Most of you know me as a photographer so it may surprise you to learn that a few of my biggest professional projects to date have been animated motion graphics (including the one you see at the top of this post). A big part of multimedia storytelling is using the right tools for the job. While photography, writing, and video are the core of what I do, animation allows me to tell stories with dense information quickly and in a way that engages an audience differently than other visual media.
My most recent project was a graduation video for the University of Washington’s College of Arts and Sciences. Animation projects are time-consuming beasts and require a lot of thought to execute well. My team spent hours making sure we had the right information, brainstorming ways to present that information, and then creating the foundational graphic before animation ever began. It’s been great to work on a big collaborative project like this. While your own artistic vision can take you a long way, bringing in other viewpoints and skill sets opens doors you didn’t even know existed. It also helps you catch mistakes and that’s important when every export of your video takes several hours to render, and fixing one typo can mean almost a full day of work — trust me, I know.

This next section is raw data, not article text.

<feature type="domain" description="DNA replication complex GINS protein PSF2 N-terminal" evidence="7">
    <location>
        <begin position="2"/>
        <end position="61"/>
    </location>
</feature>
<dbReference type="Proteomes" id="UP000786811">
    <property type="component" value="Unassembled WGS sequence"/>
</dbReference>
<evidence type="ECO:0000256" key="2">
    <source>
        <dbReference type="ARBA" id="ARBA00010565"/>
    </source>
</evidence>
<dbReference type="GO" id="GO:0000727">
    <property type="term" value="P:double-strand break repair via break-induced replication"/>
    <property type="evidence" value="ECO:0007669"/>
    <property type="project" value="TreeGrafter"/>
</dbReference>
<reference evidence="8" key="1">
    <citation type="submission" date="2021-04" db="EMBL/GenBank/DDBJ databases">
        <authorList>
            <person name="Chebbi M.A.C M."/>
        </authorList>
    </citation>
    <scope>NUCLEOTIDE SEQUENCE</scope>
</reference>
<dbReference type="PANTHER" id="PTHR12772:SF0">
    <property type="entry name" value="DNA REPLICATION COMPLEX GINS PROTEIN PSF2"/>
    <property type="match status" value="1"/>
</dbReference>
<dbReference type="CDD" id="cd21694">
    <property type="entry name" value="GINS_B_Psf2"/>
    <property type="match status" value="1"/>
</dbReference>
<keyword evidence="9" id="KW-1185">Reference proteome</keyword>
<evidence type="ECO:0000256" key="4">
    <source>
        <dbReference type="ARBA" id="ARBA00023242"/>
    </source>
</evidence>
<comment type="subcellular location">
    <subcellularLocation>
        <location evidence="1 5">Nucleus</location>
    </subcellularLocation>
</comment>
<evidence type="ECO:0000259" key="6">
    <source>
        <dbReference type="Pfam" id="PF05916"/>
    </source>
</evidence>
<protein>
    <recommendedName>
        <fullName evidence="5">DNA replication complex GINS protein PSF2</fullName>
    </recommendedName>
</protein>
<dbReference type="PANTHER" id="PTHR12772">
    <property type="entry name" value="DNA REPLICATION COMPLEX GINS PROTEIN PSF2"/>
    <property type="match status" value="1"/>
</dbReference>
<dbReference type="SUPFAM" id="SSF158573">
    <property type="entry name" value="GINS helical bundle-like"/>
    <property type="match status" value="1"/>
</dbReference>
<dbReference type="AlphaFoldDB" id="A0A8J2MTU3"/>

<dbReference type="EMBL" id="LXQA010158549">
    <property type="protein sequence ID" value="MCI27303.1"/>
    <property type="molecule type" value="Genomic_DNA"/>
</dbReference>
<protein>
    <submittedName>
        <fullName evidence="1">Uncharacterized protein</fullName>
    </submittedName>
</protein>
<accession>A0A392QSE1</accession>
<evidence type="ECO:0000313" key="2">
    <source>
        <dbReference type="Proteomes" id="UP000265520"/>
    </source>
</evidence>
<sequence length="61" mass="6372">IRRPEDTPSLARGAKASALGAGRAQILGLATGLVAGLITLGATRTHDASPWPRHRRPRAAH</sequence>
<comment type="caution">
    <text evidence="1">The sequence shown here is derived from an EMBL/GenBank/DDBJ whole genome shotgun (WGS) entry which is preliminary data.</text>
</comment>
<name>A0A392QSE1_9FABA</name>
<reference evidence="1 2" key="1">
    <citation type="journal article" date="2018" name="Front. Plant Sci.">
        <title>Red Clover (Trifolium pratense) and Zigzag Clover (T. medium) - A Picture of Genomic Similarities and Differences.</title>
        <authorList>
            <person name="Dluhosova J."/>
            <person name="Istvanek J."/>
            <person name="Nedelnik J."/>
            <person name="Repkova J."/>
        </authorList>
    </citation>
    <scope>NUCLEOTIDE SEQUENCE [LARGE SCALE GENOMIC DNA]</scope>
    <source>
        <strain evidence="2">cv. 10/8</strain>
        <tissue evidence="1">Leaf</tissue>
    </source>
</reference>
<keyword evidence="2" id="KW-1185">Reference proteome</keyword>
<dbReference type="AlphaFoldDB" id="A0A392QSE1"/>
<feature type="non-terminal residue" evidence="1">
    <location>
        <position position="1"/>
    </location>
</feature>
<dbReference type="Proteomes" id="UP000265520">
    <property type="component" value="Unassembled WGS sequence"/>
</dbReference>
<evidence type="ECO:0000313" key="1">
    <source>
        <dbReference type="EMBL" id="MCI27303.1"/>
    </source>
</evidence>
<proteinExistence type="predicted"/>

There were a lot of technical challenges to overcome and many lessons learned. I now know that all those fancy cores your processor has won’t live up to their potential if there isn’t enough RAM backing them up — Adobe recommends 2GB per core. I learned that even when you have enough RAM you’re not going to get the fastest render speeds until you enable multiprocessing. Seriously, if you’re doing any video/animation work you need to learn about this. There were lessons about hard drive configurations and about optimizing Illustrator files for After Effects (better to use a lot of small files than one big one that takes 30 minutes to conform every time you make an edit). Probably the most valuable thing I learned was to set keyframe interpolation to linear before you draw a massive animation path. Leaving it on the default “Auto Bezier” is a sure way to make your animated paths look like bouncy boomerangs.
This project took about two weeks of solid work but I had a blast seeing it through. I feel like one or two of these a year is an ideal number for me. Enough to keep my skills from getting rusty but not so many that I spend more time hunched over my monitor than I spend behind a real-life lens.